Speaker 3: [inaudible 00:16:33]

Rod Story: Absolutely, and you see that with the students that come out there, not a rubber stamp. Each one is an individual that has grown remarkably in their maturity and with their family’s involvement.

Speaker 3: [inaudible 00:16:44]

Rod Story: Well, she’s not just any grandma; she’s a grandma who was a public school teacher for 35 years. Guess what. She thought homeschooling was better, and she sees this and she thinks this is amazing. She can’t wait to be part of it.

Jenny Story: She loves Logos.

Rod Story: All of the things that she wishes she could’ve [00:17:00] done, the culture that she wishes she could’ve brought, the glorifying of God’s name openly, she just is thrilled with that.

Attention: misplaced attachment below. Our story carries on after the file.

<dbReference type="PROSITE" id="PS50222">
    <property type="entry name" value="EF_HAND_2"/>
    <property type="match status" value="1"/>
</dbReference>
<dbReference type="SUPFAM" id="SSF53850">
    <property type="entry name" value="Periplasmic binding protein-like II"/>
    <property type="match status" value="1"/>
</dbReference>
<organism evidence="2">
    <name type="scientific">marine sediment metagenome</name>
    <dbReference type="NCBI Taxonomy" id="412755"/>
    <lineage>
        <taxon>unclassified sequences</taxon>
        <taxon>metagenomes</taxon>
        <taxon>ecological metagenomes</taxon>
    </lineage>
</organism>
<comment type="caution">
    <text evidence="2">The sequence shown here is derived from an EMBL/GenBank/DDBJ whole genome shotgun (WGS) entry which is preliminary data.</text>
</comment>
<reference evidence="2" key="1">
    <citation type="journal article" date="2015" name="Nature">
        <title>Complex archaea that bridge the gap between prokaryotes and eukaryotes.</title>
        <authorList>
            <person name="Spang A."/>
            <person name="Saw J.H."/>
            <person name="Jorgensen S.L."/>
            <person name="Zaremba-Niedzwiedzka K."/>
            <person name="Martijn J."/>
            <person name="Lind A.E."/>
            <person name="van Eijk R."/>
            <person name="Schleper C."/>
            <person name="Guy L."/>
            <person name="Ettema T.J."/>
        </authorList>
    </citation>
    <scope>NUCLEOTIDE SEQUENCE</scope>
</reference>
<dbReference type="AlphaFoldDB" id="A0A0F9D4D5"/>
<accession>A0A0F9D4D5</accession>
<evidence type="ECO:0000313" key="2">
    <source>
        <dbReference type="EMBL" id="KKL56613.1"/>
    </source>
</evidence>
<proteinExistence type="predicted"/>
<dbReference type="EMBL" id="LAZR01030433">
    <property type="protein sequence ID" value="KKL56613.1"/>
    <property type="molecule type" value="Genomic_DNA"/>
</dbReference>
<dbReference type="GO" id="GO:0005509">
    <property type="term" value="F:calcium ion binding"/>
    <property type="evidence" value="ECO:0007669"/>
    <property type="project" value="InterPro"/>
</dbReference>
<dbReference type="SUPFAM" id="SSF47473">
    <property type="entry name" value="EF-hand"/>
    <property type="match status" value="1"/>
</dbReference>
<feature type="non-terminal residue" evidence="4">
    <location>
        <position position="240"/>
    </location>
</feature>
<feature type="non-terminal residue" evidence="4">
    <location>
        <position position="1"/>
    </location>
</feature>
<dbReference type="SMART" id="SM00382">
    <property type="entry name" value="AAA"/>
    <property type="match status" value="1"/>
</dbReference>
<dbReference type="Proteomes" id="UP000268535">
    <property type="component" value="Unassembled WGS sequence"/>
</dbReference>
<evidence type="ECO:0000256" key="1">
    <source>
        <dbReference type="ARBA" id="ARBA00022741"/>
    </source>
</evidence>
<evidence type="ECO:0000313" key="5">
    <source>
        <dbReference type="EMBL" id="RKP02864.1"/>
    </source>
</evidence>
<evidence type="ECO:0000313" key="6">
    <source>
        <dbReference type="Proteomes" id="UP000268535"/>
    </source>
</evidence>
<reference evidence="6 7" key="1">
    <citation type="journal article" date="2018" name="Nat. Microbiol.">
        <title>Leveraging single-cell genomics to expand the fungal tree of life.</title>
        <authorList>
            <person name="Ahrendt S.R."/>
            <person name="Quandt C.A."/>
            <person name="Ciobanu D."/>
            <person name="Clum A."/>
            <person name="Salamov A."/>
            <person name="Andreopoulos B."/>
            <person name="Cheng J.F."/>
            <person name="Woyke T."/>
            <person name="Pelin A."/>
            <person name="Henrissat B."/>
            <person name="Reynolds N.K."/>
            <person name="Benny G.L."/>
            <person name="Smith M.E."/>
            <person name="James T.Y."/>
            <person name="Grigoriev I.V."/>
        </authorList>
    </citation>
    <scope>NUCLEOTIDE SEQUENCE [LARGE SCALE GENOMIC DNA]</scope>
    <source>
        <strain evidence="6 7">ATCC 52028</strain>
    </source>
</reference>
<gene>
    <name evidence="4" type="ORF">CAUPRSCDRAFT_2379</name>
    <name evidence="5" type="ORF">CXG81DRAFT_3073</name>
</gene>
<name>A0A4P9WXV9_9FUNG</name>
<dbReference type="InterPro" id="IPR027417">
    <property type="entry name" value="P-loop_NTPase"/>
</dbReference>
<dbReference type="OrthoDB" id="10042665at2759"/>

Speaker 3: This is who again? [crosstalk 00:17:11]

Rod Story: This is my mother, yeah.

Speaker 3: [crosstalk 00:17:13] my mother who just joined us the last year.

Rod Story: Yes, so this is my mother Scotty. I lost my dad a couple years ago, and she now lives with us part-time. She comes, and when she comes, this is one of the things she throws herself into.

Speaker 3: Awesome.

Rod Story: I’ve heard it said [00:17:30] that Christians should be about having the best, and what does that mean? The best education, because it’s a joy and it’s a blessing to the community to give that and for our kids to pursue that to God’s glory. The best athletics, not because the kids need to excel to make themselves feel good, but because we can do that to God’s glory. I think that the new location is going to lend itself to a community, a place, that people want to be, and [00:18:00] that makes us what the Bible speaks of, a city on the hill. We’ll be a school on the plain, which is a very similar concept, but I think the building of the athletic fields, the building of a beautiful campus, the open invitation for people to join us, I think that that speaks to where we want to be, Christians holding out the very best to our community. Yeah.